My husband and I had a relatively small wedding—just over 100 guests—and a fantastically helpful wedding coordinator, but nevertheless spent the weeks leading up to our May nuptials ironing out details and drowning in e-mails. Needless to say, we were both ready for the planning to end and the wedding to begin.
Our big day finally came, and it was even more wonderful than we had imagined. After it was over, we felt grateful, lucky, and very, very tired. Thankfully, we had anticipated this: We knew we would need to get away to recharge, but we both had to return to work relatively quickly. Since we didn’t have time for some far-flung adventure, we booked a few days at an Airbnb in Red River Gorge. The Gorge is a little less than two-and-a-half hours from Cincinnati, and neither of us had ever been, despite basically everyone we know raving about it for years.
Fireside Chalet, our Airbnb host, promised a “cozy couple’s getaway,” and it delivered. We’re not campers, we’re “campers,” so the rental we chose was fully loaded, complete with a hot tub. Real campers will be happy to know that RRG is a destination for all sorts of outdoorsy folks—especially climbers—and the culture is strong. Seemingly everything around is a restaurant or a grocery store combined with lodging or campgrounds.
We didn’t schedule any activities, but our days fell into a natural rhythm. We’d hike in the mornings and reflect on the wedding, reminiscing about our favorite moments together and our separate experiences with friends and family. Our favorite hike was the moderately difficult, five-mile Auxier Ridge Loop in Daniel Boone National Forest, which took us from stunning ridge vistas all the way down to creek-crossing on the forest floor and back up again. We saw Courthouse Rock and Haystack Rock from the exposed part of the ridge, and the spring blooms were abundant.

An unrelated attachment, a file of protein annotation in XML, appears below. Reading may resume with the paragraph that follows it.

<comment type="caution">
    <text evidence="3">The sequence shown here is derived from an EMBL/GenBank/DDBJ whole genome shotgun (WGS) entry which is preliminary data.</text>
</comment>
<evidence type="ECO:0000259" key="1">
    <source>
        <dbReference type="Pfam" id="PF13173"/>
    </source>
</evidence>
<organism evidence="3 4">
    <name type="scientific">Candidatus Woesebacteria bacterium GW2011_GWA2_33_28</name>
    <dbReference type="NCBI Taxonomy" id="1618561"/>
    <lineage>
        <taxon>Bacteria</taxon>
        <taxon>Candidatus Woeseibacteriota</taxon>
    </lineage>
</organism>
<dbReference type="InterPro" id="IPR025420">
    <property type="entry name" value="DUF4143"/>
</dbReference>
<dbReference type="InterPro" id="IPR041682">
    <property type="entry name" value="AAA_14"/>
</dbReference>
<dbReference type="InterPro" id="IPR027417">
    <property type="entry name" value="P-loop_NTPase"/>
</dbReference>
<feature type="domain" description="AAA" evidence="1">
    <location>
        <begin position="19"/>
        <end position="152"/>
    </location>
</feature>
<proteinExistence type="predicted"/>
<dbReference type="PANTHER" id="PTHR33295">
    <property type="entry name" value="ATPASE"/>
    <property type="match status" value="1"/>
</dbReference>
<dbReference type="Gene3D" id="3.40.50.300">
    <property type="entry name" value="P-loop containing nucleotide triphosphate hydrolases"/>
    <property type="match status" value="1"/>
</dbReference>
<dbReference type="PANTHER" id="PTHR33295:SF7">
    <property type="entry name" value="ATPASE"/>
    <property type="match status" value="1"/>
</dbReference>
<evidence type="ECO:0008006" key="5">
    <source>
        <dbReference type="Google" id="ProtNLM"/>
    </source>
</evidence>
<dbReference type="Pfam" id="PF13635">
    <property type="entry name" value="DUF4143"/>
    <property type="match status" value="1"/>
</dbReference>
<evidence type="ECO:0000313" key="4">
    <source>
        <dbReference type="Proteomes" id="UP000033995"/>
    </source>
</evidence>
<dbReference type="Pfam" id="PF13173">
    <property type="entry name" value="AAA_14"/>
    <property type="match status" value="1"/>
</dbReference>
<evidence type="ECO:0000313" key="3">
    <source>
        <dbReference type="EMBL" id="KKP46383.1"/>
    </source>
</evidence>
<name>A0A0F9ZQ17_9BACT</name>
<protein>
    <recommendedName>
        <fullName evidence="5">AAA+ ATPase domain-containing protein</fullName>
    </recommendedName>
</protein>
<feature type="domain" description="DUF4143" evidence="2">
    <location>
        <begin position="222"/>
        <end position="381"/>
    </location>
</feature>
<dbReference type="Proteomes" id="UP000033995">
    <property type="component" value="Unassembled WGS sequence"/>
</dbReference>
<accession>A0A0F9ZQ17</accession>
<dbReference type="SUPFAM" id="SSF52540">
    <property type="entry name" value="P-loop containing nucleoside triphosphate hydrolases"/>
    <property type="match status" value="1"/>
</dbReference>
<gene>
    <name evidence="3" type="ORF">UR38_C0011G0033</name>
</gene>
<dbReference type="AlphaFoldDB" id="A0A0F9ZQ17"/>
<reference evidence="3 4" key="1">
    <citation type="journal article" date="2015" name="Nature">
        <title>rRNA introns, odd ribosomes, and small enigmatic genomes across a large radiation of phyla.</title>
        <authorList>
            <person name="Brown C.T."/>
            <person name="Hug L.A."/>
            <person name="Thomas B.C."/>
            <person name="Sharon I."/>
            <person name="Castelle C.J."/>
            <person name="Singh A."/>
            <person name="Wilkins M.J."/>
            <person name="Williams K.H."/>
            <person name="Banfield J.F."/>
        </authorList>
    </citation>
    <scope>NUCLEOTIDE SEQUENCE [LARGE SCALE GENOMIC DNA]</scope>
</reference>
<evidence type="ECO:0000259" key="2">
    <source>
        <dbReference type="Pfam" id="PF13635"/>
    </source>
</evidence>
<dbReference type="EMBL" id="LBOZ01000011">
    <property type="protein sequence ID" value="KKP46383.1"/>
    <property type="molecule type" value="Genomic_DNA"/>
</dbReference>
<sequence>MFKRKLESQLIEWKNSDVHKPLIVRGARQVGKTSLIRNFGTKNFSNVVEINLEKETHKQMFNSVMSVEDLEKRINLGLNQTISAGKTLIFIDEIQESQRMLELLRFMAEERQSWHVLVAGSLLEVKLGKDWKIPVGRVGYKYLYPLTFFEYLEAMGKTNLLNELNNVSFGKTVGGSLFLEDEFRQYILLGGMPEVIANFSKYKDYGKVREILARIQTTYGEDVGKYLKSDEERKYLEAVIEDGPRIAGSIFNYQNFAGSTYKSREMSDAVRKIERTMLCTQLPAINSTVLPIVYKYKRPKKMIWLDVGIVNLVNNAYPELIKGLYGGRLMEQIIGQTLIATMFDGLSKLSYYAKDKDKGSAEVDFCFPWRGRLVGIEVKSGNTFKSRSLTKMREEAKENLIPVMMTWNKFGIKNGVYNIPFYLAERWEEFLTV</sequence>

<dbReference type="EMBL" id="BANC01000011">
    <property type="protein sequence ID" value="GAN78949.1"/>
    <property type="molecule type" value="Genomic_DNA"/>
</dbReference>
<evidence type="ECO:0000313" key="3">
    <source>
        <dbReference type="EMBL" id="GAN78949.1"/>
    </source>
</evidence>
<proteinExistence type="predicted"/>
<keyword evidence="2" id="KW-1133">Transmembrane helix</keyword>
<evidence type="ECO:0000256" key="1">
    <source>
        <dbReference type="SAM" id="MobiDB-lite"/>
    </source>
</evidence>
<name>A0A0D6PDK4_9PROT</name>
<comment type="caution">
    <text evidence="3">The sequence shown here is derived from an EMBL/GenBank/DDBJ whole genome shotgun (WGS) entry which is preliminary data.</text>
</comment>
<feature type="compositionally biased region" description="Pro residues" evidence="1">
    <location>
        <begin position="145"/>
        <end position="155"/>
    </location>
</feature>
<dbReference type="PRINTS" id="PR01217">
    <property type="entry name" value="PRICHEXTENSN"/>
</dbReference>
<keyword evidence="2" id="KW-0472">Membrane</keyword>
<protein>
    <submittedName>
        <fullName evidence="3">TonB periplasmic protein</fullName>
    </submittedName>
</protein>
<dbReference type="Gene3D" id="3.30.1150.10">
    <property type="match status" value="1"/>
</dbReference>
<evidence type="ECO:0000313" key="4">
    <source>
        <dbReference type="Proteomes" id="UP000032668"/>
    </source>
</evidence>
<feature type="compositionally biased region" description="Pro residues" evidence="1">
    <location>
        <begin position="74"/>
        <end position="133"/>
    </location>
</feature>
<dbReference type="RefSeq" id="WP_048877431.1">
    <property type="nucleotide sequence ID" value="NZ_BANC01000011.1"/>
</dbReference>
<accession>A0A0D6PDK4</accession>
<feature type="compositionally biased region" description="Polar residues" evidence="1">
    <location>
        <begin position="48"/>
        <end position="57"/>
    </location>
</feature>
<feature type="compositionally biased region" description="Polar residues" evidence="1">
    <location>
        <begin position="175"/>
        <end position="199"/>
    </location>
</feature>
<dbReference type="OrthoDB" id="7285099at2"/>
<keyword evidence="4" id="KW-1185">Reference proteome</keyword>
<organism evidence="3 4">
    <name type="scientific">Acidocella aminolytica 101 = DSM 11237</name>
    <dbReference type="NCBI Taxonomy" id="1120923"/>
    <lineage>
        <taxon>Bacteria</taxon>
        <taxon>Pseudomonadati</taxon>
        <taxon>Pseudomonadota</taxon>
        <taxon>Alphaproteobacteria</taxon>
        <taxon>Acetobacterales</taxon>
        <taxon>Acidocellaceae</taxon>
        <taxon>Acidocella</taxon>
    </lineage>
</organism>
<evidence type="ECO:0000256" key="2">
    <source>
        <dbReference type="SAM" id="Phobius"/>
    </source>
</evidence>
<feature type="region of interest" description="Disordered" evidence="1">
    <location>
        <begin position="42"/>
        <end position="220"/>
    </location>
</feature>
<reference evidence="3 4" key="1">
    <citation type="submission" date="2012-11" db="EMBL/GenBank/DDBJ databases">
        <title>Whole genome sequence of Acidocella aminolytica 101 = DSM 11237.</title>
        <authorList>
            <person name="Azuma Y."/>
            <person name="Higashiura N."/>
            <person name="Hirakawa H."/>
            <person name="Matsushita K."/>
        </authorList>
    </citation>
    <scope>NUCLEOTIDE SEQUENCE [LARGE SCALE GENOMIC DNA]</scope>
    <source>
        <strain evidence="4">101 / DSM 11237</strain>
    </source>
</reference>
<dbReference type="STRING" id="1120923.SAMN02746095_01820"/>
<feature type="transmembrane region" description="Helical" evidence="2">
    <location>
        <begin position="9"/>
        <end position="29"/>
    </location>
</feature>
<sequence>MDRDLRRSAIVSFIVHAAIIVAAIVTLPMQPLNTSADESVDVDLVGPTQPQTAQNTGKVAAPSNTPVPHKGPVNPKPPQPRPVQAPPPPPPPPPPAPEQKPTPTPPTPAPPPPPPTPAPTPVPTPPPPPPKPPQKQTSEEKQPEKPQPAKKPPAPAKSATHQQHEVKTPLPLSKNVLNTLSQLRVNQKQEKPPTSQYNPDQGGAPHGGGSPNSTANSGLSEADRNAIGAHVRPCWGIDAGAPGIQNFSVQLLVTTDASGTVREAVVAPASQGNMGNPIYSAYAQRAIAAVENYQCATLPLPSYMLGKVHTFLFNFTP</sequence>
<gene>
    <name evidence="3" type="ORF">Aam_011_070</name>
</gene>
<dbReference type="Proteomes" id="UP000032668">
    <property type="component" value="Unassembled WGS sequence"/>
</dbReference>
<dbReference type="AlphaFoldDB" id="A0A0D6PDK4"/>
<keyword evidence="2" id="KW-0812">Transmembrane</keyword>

We rarely encountered other hikers on the trails; at times it felt like we were the only two people in the world. After a few miles, we’d eat a late lunch at a local establishment. We especially enjoyed the legendary Miguels Pizza (also a climbing gear shop and campgrounds) and Sky Bridge Station (which also has lodging) for cold pints and fancy hot dogs.
Then we headed back to the house, soaked in the hot tub or settled into a novel, and opened a bottle of wine. For dinner, we dug into our leftover wedding catering. A brilliant friend suggested that we have all our leftovers boxed up after our reception, which is something we hadn’t even considered. It was fun to repurpose our wedding meal for our honeymoon dinners. We spent nights snuggling in front of ancient Frasier episodes and watching movies. After all the fresh air and exercise, we slept well. As we had anticipated, it was a truly restful, relaxing experience.
There’s a lot of problem solving and strategizing that happens during wedding planning. You’re asked to make decisions about things you don’t care about and things you thought you would never care about but somehow do. It is a beautiful and exciting kind of stress, and parts of it are so fun (the tastings!), but even good stress can wear a couple out. It was nice to breathe, reflect, and just be together.